“You mention vasectomies in this post. I have had one. I still ejaculate semen, just not sperm (unless I am mistaken). After reading your post today, I was toying with the idea of having a reversal. Then I read the article. According to the article:
And that is a rather odd omission in the biological literature indeed, since there could hardly be anything more obvious in Darwinian terms than the fact that semen is, almost by definition, naturally designed to get into the chemically-absorptive vagina. Bear in mind that although they are often conflated in everyday parlance, along with many other less scientific terms, “semen” is not the same thing as “sperm.” In fact, you may be surprised to learn that only about 1 to 5 percent of the average human ejaculate consists of sperm cells. The rest of the ejaculate, once drained of these famously flagellating gametes, is referred to as “seminal plasma.” So in discussing the chemical composition of semen, it is the plasma itself, not the spermatozoa, that is at issue.”
You are correct, a vasectomy blocks the route sperm takes to join up with the rest of the semen. When a man with a vasectomy ejaculates, he ejaculates sperm-free semen.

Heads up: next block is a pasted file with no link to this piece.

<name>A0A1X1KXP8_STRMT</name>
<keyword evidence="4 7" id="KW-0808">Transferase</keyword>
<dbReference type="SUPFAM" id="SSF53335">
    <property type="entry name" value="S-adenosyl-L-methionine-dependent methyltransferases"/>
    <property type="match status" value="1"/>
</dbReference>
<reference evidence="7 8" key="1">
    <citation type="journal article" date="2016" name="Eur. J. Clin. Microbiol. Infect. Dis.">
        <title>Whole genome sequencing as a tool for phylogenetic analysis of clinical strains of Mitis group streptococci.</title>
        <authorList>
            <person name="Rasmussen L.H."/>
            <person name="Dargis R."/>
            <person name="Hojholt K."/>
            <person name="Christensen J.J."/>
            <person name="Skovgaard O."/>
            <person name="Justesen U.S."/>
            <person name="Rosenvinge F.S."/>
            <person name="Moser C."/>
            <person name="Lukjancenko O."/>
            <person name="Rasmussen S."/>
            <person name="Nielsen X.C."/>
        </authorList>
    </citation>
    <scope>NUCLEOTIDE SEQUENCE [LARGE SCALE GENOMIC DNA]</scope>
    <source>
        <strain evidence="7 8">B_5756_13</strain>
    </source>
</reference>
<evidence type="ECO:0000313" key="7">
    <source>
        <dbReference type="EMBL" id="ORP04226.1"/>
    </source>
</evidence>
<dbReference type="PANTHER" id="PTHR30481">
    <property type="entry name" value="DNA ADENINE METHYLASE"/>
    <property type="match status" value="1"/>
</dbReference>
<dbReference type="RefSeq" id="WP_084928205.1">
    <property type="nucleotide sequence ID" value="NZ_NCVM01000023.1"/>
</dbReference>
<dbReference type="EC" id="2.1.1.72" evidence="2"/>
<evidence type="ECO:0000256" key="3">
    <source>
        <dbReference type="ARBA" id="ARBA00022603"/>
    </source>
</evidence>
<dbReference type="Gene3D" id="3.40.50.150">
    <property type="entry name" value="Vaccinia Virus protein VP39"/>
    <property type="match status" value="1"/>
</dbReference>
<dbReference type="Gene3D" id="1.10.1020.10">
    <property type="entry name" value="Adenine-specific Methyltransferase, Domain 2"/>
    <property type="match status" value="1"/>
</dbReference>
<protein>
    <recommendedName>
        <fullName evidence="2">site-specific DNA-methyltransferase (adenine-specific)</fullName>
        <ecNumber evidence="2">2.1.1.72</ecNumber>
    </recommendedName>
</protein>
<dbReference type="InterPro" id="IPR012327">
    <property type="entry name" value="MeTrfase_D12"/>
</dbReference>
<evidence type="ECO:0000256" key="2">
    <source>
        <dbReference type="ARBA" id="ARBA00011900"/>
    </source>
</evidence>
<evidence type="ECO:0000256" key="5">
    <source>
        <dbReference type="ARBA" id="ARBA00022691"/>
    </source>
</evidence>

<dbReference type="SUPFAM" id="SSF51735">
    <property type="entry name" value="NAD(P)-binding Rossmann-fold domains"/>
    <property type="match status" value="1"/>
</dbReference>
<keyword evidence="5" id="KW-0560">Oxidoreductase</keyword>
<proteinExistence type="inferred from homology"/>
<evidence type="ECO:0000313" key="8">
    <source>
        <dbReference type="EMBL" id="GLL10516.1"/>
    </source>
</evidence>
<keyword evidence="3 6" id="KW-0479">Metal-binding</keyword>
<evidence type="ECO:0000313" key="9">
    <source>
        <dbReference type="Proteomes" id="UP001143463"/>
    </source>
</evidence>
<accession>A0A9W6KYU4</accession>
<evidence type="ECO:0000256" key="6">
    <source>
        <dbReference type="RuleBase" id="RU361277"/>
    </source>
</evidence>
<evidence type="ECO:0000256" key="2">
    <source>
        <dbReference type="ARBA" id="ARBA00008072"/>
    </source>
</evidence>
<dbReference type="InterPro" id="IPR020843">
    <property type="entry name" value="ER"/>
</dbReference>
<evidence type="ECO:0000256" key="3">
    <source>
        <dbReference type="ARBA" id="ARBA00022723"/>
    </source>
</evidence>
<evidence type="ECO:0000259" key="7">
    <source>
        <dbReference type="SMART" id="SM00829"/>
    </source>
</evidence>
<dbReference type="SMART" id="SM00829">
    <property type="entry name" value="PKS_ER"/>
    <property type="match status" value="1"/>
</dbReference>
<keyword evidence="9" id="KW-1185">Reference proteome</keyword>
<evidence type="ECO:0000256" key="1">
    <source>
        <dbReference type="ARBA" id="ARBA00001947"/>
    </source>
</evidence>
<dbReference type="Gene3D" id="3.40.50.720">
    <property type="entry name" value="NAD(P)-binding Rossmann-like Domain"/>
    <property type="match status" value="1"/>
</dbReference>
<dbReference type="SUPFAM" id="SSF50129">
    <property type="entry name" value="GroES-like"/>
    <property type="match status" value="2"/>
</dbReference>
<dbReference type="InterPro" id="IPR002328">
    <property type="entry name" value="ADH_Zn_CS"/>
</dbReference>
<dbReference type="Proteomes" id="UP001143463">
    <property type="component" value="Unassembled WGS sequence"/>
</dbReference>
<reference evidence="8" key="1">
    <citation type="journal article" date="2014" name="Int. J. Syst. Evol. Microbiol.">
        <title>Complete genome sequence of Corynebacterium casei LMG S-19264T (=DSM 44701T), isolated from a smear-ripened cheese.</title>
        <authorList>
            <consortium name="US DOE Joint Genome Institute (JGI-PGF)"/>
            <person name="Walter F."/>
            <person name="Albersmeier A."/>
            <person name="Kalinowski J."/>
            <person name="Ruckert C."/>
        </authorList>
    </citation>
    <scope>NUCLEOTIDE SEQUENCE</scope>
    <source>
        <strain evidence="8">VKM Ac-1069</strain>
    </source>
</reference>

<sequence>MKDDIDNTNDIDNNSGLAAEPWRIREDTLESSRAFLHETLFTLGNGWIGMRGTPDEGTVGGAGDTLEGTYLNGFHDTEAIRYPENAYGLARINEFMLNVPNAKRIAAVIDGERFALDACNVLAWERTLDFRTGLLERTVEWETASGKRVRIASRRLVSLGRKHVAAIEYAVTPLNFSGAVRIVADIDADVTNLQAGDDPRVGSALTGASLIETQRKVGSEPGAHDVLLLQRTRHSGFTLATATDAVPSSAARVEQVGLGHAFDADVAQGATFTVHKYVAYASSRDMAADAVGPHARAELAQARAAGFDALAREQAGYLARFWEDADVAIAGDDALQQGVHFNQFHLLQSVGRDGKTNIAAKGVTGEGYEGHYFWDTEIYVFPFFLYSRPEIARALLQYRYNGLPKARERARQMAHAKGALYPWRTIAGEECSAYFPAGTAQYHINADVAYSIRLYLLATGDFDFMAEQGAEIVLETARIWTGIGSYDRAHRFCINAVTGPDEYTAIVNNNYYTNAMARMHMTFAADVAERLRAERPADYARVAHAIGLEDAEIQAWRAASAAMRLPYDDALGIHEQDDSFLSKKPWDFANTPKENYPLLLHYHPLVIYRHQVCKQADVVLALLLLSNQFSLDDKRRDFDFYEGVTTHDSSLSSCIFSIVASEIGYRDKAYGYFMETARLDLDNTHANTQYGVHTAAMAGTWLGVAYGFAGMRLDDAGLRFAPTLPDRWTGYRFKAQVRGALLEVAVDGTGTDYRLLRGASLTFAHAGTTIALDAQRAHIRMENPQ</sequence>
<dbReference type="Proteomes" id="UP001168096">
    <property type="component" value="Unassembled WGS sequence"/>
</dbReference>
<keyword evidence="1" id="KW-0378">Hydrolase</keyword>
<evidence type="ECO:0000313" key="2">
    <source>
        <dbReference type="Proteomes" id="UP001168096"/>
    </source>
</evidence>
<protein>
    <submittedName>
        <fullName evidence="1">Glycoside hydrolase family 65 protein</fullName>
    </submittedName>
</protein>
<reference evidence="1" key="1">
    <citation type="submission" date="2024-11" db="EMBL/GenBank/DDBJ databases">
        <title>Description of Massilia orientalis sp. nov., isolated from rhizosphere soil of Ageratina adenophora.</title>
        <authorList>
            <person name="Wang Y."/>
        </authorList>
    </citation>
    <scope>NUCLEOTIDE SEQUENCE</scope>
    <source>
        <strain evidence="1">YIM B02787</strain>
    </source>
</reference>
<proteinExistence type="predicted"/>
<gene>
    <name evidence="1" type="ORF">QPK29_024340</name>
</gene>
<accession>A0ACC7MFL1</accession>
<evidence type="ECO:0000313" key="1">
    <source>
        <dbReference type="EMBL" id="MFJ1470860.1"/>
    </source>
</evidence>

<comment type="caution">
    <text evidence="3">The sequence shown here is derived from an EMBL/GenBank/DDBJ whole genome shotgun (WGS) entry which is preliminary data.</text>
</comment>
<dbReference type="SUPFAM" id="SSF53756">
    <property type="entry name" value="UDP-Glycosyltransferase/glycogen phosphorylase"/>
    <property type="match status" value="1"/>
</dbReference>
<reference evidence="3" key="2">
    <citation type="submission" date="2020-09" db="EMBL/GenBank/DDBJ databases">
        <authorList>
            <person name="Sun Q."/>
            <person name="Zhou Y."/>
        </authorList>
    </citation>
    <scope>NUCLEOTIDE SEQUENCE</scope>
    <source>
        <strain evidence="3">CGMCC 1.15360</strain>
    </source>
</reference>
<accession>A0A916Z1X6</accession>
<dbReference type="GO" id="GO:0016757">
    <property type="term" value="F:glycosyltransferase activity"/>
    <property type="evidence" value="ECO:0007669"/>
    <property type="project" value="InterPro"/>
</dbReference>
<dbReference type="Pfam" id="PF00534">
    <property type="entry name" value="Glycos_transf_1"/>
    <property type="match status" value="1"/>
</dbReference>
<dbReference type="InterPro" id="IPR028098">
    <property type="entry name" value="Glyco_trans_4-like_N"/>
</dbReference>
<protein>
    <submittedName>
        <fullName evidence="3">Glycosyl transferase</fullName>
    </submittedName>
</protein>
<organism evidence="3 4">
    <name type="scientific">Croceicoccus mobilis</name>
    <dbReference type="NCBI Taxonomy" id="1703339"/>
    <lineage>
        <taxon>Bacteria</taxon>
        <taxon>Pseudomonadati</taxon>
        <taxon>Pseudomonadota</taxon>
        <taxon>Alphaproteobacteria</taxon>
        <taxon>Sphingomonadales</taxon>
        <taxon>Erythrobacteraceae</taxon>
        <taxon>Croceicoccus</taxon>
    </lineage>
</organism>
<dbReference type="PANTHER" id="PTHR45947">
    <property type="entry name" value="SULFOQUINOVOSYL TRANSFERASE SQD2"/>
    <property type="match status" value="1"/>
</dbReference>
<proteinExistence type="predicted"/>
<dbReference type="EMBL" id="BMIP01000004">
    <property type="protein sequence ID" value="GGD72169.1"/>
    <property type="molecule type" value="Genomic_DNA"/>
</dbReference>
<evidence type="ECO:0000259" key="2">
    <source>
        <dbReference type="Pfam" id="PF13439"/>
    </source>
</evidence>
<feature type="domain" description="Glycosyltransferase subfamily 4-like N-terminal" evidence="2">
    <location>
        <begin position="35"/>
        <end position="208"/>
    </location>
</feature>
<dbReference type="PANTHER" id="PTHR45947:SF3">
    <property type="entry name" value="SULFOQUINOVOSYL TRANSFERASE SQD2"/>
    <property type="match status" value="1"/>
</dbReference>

If you have had a successful unproblematic vasectomy, I don’t advise a reversal unless you’re seeking to have more children.
My general concern with vasectomy is that some 3-30% of men have long term pain from the proceedure. If you have had a vasectomy and don’t have pain, then this isn’t a concern for you.
My other concern with vasectomy is that some unknown (but likely very small) quantity of men suffer a marked reduction in their total ejaculate much greater than just the loss of sperm that would be in there. If that is the case there’s likely minimal transmission of the anti-depressant hormones that are in the seminal fluid. If this isn’t a result of your vasectomy, then it isn’t a concern for you either.
Like all surgical procedures there is a risk for infection and other complications. I don’t mean to over state that aspect though. Most modern surgeries of all types go quite well in terms of infection and vasectomy is minimally invasive.
Basically vasectomy is advertised as simple, easy and very safe. For many men their vasectomy goes extremely well. For some other men it really doesn’t. It’s just not as perfectly safe as it is made out to be.
I also “just have a hunch” that vasectomy is a factor in some divorces. That’s all I’m saying, it’s a hunch, nothing more. There’s no science on this issue that I know of. Which is kind of concerning.
Basically the reasons to have a vasectomy reversal are to try and have more children, or to try and repair a botched vasectomy.